Since the 1960s, when many Mau Mau veterans would still have been alive, and indeed until 2011, the British government refused to make the files available on request, or acknowledge their contents. One of the Mau Mau veterans named in the 2011 court case died before the offer of payment and apology was forthcoming in 2013. Anderson points out that the late provision of the records did not allow the prosecution to prepare properly for the trial (Anderson 2011).
It is difficult to for civil society to monitor government compliance with requests for access to documents that are not (yet) in the public domain. Requests can only be properly fulfilled if government departments understand the law and are willing to allocate the resources to comply with it.
We cannot be sure that all the remaining records have been found. Badger said (2012) that he had been unable to locate the 13 boxes of â€˜Top Secretâ€™ Kenyan files from the collection, part of 170 â€˜Top Secretâ€™ boxes in the migrated archives group that apparently went missing between 1991-2. He said these records are not at Hanslope Park, and may have been destroyed but there are no certificates of destruction for them. It is difficult to know whether these documents have either been destroyed without proper documentation, or stored in other government departmental archives (Anderson 2011).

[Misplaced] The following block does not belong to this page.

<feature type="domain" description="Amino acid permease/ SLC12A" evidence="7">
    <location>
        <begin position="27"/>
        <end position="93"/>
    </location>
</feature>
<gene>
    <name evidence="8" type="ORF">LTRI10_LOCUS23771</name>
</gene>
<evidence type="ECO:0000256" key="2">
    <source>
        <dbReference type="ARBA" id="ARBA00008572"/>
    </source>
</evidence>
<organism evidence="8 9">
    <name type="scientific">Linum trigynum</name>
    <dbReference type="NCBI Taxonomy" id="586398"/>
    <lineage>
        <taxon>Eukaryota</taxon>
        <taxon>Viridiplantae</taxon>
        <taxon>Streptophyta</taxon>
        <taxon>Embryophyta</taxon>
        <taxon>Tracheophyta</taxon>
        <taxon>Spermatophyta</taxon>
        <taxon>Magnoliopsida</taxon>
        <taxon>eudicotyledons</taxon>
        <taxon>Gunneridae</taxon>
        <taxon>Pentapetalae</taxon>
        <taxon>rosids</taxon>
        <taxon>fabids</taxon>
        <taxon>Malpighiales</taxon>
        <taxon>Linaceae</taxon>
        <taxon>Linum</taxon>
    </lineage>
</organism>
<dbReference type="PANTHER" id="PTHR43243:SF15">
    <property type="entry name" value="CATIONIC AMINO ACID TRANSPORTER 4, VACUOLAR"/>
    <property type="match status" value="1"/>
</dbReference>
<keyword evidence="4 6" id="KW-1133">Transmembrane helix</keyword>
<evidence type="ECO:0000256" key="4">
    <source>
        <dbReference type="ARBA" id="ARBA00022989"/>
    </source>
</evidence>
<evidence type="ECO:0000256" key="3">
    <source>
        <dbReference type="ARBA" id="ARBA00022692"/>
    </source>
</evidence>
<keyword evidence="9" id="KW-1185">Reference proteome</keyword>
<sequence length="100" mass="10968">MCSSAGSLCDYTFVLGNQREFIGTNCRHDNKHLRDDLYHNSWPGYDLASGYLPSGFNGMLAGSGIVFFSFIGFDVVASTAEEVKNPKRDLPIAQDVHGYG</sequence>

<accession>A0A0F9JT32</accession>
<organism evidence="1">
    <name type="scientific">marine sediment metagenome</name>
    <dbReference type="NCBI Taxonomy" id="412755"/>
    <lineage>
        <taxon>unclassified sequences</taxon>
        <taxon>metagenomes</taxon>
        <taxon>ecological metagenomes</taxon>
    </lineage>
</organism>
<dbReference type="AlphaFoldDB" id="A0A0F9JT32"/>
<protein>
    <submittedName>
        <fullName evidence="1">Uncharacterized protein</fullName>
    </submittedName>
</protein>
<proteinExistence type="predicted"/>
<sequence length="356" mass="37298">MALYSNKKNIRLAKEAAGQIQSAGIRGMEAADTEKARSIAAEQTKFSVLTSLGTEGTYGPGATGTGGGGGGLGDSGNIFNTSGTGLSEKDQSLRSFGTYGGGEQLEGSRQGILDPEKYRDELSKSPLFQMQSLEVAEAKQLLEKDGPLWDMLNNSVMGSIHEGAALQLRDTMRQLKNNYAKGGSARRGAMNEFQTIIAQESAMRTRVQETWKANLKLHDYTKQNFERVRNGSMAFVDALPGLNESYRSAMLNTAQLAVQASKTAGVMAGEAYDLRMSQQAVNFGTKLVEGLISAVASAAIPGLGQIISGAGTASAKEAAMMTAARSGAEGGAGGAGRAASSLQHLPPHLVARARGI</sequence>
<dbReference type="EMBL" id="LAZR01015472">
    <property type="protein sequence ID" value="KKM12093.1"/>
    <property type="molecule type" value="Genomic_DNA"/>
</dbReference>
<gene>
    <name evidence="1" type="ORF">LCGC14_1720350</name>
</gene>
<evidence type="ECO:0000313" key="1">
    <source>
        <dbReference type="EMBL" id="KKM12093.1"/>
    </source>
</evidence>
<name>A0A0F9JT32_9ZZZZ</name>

It is difficult to make effective FOI requests for documents where their existence is uncertain, and where inventories of these documents are not available, or not detailed enough. Inventories of classified information do not need to be made public in the UK (see for example here. Because there were hints and gaps in the public record, it was known to the prosecution in the Mau Mau case that some relevant documents had been taken to the UK from Kenya (Anderson 2011). But it was not clear whether these documents still existed or where they were being kept. Parts of the â€˜migrated archiveâ€™ had in fact been accessed by researchers on â€˜medicine murder in colonial Lesothoâ€™ prior to 2007, but they only knew about the existence of the records because â€˜they were given a file list by the last Governorâ€™s widowâ€™ (Cary 2011, p.6).
Caryâ€™s 2011 report (itself censored in a number of places) acknowledges that FCO archives staff failed to apply proper records management principles to their own archive, and failed to search this archive properly when presented with FOI requests. There were file lists in the FCO for the migrated archive but these were not apparently known to everyone working in the archive (Cary 2011, p.5). FCO staff seemed unsure whether the migrated archives were covered by the Archives Act and the FOI Act or not. Some FCO records management staff had used the documents to answer researcher queries and were well aware of their significance. A number of staff consulted with the National Archives about their possible destruction, and moved them to a different (and inappropriate) section of the Hanslope facility in 2006, just after the FOI requests. Others apparently did not know about the documents, thought they had been transferred, or said they were of no historical value. All these failures worked together to keep the existence of the Mau Mau documents secret until external pressure forced it into the public eye in 2011.